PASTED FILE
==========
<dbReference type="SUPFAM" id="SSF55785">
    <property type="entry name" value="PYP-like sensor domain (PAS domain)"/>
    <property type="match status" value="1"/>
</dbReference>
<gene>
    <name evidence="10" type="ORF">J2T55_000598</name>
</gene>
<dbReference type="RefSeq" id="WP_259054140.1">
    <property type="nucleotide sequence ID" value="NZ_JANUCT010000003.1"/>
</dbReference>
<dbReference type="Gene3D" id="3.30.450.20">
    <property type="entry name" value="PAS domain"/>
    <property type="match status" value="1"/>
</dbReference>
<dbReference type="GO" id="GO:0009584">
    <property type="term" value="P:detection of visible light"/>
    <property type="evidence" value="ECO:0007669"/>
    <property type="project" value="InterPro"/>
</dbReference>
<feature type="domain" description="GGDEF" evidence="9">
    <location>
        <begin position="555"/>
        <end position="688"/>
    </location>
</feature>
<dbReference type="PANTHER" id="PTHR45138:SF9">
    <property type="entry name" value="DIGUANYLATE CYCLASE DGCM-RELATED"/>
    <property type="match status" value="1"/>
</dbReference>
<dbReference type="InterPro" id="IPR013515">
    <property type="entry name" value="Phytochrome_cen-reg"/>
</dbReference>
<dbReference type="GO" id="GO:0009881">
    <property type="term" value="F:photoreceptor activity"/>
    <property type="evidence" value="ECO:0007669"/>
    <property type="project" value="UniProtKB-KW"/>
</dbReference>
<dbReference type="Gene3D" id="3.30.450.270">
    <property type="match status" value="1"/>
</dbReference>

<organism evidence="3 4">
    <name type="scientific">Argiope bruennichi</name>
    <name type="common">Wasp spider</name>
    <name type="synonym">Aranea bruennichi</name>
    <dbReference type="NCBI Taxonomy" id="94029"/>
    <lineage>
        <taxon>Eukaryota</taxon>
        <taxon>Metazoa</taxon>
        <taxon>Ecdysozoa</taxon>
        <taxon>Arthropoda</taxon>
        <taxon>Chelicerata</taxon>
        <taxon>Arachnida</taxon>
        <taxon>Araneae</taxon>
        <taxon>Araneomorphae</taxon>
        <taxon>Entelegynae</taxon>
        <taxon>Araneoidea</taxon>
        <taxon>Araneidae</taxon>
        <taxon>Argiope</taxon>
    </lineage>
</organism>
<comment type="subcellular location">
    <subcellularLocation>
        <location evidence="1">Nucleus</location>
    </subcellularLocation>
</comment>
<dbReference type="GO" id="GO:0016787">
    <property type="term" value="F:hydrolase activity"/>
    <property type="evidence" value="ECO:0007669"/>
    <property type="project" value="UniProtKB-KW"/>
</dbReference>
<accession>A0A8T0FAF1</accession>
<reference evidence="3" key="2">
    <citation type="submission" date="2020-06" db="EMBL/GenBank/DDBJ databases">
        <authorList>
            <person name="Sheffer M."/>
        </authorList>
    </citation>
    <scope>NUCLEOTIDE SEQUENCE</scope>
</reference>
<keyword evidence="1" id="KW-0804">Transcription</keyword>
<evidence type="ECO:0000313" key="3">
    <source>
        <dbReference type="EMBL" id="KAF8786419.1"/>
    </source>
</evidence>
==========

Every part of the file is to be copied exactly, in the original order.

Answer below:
<dbReference type="SUPFAM" id="SSF55785">
    <property type="entry name" value="PYP-like sensor domain (PAS domain)"/>
    <property type="match status" value="1"/>
</dbReference>
<gene>
    <name evidence="10" type="ORF">J2T55_000598</name>
</gene>
<dbReference type="RefSeq" id="WP_259054140.1">
    <property type="nucleotide sequence ID" value="NZ_JANUCT010000003.1"/>
</dbReference>
<dbReference type="Gene3D" id="3.30.450.20">
    <property type="entry name" value="PAS domain"/>
    <property type="match status" value="1"/>
</dbReference>
<dbReference type="GO" id="GO:0009584">
    <property type="term" value="P:detection of visible light"/>
    <property type="evidence" value="ECO:0007669"/>
    <property type="project" value="InterPro"/>
</dbReference>
<feature type="domain" description="GGDEF" evidence="9">
    <location>
        <begin position="555"/>
        <end position="688"/>
    </location>
</feature>
<dbReference type="PANTHER" id="PTHR45138:SF9">
    <property type="entry name" value="DIGUANYLATE CYCLASE DGCM-RELATED"/>
    <property type="match status" value="1"/>
</dbReference>
<dbReference type="InterPro" id="IPR013515">
    <property type="entry name" value="Phytochrome_cen-reg"/>
</dbReference>
<dbReference type="GO" id="GO:0009881">
    <property type="term" value="F:photoreceptor activity"/>
    <property type="evidence" value="ECO:0007669"/>
    <property type="project" value="UniProtKB-KW"/>
</dbReference>
<dbReference type="Gene3D" id="3.30.450.270">
    <property type="match status" value="1"/>
</dbReference>

<organism evidence="3 4">
    <name type="scientific">Argiope bruennichi</name>
    <name type="common">Wasp spider</name>
    <name type="synonym">Aranea bruennichi</name>
    <dbReference type="NCBI Taxonomy" id="94029"/>
    <lineage>
        <taxon>Eukaryota</taxon>
        <taxon>Metazoa</taxon>
        <taxon>Ecdysozoa</taxon>
        <taxon>Arthropoda</taxon>
        <taxon>Chelicerata</taxon>
        <taxon>Arachnida</taxon>
        <taxon>Araneae</taxon>
        <taxon>Araneomorphae</taxon>
        <taxon>Entelegynae</taxon>
        <taxon>Araneoidea</taxon>
        <taxon>Araneidae</taxon>
        <taxon>Argiope</taxon>
    </lineage>
</organism>
<comment type="subcellular location">
    <subcellularLocation>
        <location evidence="1">Nucleus</location>
    </subcellularLocation>
</comment>
<dbReference type="GO" id="GO:0016787">
    <property type="term" value="F:hydrolase activity"/>
    <property type="evidence" value="ECO:0007669"/>
    <property type="project" value="UniProtKB-KW"/>
</dbReference>
<accession>A0A8T0FAF1</accession>
<reference evidence="3" key="2">
    <citation type="submission" date="2020-06" db="EMBL/GenBank/DDBJ databases">
        <authorList>
            <person name="Sheffer M."/>
        </authorList>
    </citation>
    <scope>NUCLEOTIDE SEQUENCE</scope>
</reference>
<keyword evidence="1" id="KW-0804">Transcription</keyword>
<evidence type="ECO:0000313" key="3">
    <source>
        <dbReference type="EMBL" id="KAF8786419.1"/>
    </source>
</evidence>